Indian businessman says he’s ready to complete project, but banks aren’t responding to him
Centre, The Marina 101 Tower in Dubai Marina, Dubai.
Dubai: Abu Ali Shroff, the founder of Sheffield Holdings Limited, claims he’s still the developer of the Marina 101 tower in Dubai Marina and that banks have not taken over the project, as had previously been reported.
Investors have waited over 10 years for their units despite the building being 97 per cent complete.
Gulf News reported in October that three lender banks had taken over the project and were looking for a new investor to complete the handover.
The CEO of lead lender Bank of Baroda, Ananda Kumar, had told Gulf News at the time that they and Indian Overseas Bank plus Bank of India had been left with dues of Dh349.6 million, which have now risen to Dh427.33 million, according to a debt note on Bank of Baroda’s website.
Kumar said in October, “We are embarking with developers working to find a resolution to complete this project to ensure all investors and banks get back what they paid.”
However, Shroff, speaking to Gulf News from India, claims he is still the developer, but that the banks won’t speak to him, despite him claiming to have handed over Dh252 million in January 2020 after getting a 10 per cent discount on the loan.
“It is not a simple story of default by the borrower as it has more than 101 complexities to it and nothing is what it looks like on the face value of what is said by the lenders,” Shroff told Gulf News.
“First of all the bank had never taken over the project as what was said in previous news and on the contrary we were and yet are the developers of the project as we were trying to get the funds to complete the project with the assistance of an investment fund from overseas.
“We have just managed to raise the funds for the completion of the project but were shocked to hear some shocking news when we approached the bank for the way to find out the solution of how to proceed forward.
“It has been brought to our notice through the bank sources that they have sold the loan to some investment company from DIFC and that now the loan is not in their books.
“We sent them a legal notice to inform us who the new lender is so that we could discuss with them on how to proceed forward but until now they have not responded to us.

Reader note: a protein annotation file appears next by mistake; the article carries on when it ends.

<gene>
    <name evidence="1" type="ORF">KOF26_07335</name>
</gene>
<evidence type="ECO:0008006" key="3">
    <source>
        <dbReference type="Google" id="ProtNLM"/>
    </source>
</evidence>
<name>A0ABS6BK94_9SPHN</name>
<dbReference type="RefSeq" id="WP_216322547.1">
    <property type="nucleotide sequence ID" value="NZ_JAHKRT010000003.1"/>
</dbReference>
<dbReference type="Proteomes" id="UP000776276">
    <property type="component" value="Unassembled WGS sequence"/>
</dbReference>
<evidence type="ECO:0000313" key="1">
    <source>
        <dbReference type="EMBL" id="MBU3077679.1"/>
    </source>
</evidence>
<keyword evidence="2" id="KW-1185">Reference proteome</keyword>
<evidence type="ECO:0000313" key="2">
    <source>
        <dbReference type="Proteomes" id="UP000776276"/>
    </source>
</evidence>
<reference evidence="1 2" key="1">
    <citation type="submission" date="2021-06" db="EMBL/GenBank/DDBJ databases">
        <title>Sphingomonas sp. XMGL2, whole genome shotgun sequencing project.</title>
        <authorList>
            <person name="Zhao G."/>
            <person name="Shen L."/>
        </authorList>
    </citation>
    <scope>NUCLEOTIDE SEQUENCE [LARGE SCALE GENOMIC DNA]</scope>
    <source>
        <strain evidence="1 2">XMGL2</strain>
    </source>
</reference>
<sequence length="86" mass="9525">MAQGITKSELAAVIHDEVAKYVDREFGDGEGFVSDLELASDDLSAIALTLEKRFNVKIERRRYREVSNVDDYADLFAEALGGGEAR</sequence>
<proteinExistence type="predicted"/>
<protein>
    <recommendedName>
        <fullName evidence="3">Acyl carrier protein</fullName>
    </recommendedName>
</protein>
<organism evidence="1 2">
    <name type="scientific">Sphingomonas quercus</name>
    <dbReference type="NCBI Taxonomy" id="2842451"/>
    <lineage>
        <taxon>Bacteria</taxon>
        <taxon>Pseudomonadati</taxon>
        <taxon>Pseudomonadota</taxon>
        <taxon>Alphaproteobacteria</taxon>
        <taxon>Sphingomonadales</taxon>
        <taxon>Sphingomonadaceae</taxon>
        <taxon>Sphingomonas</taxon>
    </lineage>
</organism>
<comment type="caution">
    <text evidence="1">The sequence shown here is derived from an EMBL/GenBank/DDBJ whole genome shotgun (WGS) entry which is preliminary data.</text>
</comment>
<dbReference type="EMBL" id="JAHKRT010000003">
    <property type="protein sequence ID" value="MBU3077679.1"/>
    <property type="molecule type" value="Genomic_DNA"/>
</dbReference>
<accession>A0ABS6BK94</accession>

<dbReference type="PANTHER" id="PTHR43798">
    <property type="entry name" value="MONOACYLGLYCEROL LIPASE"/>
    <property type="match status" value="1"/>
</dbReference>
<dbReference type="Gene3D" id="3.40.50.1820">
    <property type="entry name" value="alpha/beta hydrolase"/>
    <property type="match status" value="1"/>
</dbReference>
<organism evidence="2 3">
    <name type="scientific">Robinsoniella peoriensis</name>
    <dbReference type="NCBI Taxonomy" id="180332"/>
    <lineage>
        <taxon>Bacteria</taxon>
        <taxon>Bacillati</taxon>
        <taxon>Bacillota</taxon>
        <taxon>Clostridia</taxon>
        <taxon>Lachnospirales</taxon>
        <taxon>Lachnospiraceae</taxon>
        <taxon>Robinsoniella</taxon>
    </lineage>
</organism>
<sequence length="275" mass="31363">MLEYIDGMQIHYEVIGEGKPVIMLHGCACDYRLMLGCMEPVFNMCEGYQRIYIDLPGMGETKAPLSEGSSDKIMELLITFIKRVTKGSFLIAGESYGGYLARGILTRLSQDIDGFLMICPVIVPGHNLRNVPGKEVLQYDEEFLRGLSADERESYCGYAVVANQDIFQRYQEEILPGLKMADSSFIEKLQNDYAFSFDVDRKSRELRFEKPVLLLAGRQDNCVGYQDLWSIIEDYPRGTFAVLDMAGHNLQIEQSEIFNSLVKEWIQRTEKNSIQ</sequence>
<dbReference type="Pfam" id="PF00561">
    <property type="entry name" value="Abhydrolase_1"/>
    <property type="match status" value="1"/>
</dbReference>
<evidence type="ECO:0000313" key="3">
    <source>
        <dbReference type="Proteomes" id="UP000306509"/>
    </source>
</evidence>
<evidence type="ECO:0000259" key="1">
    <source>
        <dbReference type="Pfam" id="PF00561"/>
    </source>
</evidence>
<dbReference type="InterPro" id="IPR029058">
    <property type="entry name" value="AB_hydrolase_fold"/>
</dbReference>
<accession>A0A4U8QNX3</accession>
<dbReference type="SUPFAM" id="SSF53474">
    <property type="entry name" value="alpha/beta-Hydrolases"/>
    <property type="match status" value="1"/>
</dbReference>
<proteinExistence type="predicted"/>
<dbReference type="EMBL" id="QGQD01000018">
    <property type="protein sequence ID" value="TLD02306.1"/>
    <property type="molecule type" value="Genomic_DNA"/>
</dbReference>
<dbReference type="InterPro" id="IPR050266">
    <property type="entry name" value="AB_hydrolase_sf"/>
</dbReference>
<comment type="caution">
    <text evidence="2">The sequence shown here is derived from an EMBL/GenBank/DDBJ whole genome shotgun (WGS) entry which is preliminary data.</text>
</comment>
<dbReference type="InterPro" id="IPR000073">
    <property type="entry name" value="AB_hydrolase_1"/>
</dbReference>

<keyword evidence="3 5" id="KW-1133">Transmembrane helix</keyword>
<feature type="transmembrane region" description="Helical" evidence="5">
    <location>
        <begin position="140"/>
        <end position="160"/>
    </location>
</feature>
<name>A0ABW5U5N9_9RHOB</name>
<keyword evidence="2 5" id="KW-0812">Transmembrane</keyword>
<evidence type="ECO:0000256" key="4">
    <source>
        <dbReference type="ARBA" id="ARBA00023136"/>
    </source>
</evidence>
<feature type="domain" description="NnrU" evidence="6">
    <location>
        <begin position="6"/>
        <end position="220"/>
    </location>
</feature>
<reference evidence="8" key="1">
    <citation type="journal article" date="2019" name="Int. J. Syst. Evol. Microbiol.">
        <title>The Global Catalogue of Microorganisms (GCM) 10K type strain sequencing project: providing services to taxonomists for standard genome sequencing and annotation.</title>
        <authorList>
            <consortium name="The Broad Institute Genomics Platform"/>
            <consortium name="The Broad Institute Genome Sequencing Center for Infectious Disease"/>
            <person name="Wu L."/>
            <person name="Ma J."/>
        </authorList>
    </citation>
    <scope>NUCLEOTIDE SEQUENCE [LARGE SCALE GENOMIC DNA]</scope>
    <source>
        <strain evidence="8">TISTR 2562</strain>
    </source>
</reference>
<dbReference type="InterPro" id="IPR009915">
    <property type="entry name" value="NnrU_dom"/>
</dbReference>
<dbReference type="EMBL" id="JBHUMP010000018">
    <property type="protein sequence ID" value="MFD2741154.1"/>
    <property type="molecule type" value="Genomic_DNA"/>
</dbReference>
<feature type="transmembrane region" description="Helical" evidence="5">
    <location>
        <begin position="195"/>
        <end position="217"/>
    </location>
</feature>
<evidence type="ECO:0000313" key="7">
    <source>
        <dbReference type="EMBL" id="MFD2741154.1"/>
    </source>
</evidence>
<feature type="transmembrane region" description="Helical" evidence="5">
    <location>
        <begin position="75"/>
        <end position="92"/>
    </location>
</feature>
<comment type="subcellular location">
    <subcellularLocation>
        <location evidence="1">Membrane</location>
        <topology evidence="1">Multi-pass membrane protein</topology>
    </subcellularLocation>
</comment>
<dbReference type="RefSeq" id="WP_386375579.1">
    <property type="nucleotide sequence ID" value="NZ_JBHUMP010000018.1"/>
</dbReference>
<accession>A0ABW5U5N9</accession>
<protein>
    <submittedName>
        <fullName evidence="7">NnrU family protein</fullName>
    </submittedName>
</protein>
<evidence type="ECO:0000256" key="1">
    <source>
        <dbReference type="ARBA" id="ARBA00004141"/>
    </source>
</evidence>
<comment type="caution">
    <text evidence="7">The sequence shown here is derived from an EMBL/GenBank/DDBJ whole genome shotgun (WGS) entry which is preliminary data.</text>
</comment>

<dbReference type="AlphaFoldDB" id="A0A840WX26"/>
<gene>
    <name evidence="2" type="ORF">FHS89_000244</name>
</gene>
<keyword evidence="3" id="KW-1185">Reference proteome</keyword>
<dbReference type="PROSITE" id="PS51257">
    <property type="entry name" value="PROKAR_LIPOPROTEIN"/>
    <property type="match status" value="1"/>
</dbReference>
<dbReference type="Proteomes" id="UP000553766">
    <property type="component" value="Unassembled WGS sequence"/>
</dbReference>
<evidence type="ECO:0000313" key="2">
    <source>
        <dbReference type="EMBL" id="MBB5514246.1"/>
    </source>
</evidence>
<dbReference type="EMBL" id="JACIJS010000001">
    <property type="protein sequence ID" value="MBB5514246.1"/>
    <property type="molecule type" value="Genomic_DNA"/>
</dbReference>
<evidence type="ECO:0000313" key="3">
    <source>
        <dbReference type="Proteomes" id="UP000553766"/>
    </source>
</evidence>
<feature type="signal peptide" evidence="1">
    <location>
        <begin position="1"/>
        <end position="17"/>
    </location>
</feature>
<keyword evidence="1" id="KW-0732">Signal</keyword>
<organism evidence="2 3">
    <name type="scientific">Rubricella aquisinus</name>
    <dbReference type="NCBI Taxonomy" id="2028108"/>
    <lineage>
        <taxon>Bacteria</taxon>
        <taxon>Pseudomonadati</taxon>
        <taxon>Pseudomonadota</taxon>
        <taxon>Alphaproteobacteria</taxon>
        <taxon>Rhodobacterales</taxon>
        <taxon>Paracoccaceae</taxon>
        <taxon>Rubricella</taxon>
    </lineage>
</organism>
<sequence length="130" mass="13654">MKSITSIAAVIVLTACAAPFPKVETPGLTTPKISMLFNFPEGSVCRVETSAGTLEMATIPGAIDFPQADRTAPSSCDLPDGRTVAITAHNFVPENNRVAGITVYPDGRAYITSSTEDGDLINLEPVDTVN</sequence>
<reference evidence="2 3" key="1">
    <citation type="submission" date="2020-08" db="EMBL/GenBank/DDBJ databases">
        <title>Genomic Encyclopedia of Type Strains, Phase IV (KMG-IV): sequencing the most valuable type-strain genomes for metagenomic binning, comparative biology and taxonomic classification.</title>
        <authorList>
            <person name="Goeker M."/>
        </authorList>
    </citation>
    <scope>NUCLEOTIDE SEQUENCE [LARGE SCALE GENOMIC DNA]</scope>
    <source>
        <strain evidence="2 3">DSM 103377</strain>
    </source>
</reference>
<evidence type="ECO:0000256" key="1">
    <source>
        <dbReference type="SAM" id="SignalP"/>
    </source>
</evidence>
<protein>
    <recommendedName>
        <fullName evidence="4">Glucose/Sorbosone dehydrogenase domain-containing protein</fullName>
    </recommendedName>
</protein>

“We fail to understand why the bank is not willing to disclose the facts and details of the new lender of the sale of the loan if they have actually sold the loan and transferred their liabilities to another entity, and if they have not transferred their liabilities then the new investment company is ready to discuss with the bank the modalities of how to fulfill the loan obligation.”
Several investors were concerned about the project changing hands, as reported in Gulf News’ previous article in October, especially as some had no Oqood – proof of payment registered with Dubai Land Department – and some had even paid outside of escrow – through a third party and not direct to the developer. These investors now fear they will lose their money and their unit.
But Shroff said, “As long as we are the developers we will safeguard the investors’ interest, but the latest shocking news of the bank selling its loan and not giving us the information of the new lender makes it very confusing for us to know how to complete the project.
“As per my knowledge, any contract between two parties whether registered or not is valid, so anyone not registered has all the rights on their units but they would have to go through all the legal process to get their rights and that is only if we are changed as developers, if we remain then all commitments will be honoured by us.